When counting the number of pi electrons, in furan only one lone pair was included, but the other one was not.

In the cyclopentadienyl anion (2nd aromatic compound in the picture) the lone pair was counted.

When to include and exclude lone pairs in Hückel's rules?

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1 Answer 1


As written on Chemistry Libre Texts,

Perhaps the toughest part of Hückel's Rule is figuring out which electrons in the compound are actually π electrons. Once this is figured out, the rule is quite straightforward. π electrons lie in p orbitals and sp2 hybridized atoms have 1 p orbital each. So if every molecule in the cyclic compound is sp2 hybridized, this means the molecule is fully conjugated (has 1 p orbital at each atom), and the electrons in these p orbitals are the π electrons.

In furan, there are two lone pairs, one in the sp2-orbital, and the other in the p-orbital. The latter is hence the set of π electrons.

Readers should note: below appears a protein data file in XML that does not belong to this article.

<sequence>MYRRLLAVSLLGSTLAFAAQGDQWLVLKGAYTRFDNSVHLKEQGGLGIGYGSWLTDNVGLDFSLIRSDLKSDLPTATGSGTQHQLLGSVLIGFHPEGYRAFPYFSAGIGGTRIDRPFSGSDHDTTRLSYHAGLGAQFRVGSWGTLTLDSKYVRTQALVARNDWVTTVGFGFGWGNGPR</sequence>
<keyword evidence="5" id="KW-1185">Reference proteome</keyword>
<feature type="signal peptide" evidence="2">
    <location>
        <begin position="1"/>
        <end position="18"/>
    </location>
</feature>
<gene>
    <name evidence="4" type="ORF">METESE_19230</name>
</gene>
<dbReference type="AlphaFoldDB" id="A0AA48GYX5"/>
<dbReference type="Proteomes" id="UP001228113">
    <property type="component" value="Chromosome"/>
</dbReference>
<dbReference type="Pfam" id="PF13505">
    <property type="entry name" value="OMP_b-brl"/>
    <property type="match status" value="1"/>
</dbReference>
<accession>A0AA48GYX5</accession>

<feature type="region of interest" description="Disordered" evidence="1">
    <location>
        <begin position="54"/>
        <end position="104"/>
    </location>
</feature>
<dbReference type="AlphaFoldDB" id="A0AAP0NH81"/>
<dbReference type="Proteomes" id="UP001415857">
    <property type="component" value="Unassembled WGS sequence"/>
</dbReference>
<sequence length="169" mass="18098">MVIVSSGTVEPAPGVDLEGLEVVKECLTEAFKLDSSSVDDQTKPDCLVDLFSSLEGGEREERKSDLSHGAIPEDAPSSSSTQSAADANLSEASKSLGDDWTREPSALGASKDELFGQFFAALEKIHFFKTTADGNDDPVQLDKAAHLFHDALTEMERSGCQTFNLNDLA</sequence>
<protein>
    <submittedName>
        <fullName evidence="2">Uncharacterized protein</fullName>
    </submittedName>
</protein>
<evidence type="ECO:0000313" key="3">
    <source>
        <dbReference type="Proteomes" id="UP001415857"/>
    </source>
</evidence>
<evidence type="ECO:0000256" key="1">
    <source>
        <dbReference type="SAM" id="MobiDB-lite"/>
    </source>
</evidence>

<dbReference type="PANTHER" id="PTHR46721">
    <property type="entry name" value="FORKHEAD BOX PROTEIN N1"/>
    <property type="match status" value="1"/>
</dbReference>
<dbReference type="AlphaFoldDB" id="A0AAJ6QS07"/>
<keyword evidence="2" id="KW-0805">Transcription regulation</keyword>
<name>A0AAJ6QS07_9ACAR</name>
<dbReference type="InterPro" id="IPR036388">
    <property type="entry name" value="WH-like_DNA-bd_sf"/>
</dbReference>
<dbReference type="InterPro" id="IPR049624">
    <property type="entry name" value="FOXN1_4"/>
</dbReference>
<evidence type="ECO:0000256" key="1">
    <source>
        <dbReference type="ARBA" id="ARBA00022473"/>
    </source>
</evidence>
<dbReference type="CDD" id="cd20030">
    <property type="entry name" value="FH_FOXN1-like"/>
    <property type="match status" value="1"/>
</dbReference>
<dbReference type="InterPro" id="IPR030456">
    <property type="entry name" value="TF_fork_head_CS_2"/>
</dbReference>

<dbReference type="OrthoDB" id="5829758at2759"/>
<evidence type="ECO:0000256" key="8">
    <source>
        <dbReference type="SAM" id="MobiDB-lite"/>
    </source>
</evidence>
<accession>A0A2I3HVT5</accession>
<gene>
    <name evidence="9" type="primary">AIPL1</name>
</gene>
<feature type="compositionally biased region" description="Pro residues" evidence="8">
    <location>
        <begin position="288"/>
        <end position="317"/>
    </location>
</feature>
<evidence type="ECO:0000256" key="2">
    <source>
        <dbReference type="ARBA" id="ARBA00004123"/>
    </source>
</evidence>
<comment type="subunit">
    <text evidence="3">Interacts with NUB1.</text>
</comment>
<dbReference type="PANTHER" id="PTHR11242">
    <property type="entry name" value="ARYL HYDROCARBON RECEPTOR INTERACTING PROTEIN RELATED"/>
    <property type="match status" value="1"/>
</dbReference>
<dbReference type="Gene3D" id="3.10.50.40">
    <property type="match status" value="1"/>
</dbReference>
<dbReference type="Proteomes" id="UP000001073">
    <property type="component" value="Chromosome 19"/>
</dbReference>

In the cyclopentadienyl anion, the lone pair is present in the p-orbital, as all the sp2-orbitals are involved in bonding.

Thus, π electrons and not just lone pairs are to be counted in Huckel's Rule.

  • 1
    $\begingroup$ hybridization state cannot be easily deduced from the structure formula though.. $\endgroup$
    – mykhal
    Jul 25, 2018 at 16:42
  • $\begingroup$ @mykhal Hybridisation can, in most cases, be deduced from the structure directly, especially for organic compounds $\endgroup$
    – Abhigyan
    Jul 25, 2018 at 16:50
  • 1
    $\begingroup$ Argh, how I dislike the Chemistry Libre Texts. For the following reasons: (1) π electrons lie in p orbitals is not necessarily true, as long as the symmetry fits the pi orbitals, others can participate, too. (2) sp2 hybridized atoms - only orbitals can hybridise. (3) So if every molecule in the cyclic compound is sp2 hybridized, this means the molecule is fully conjugated - No. Point in case: Why is cyclooctatetraene non planar but the cyclooctatetraenide anion planar?. $\endgroup$ Jul 25, 2018 at 17:58
  • $\begingroup$ @Martin Thanks... Good to know... What's a more trusty website to refer? $\endgroup$
    – Abhigyan
    Jul 25, 2018 at 18:11
  • 2
    $\begingroup$ chemistry.stackexchange.com :P $\endgroup$ Jul 25, 2018 at 18:16

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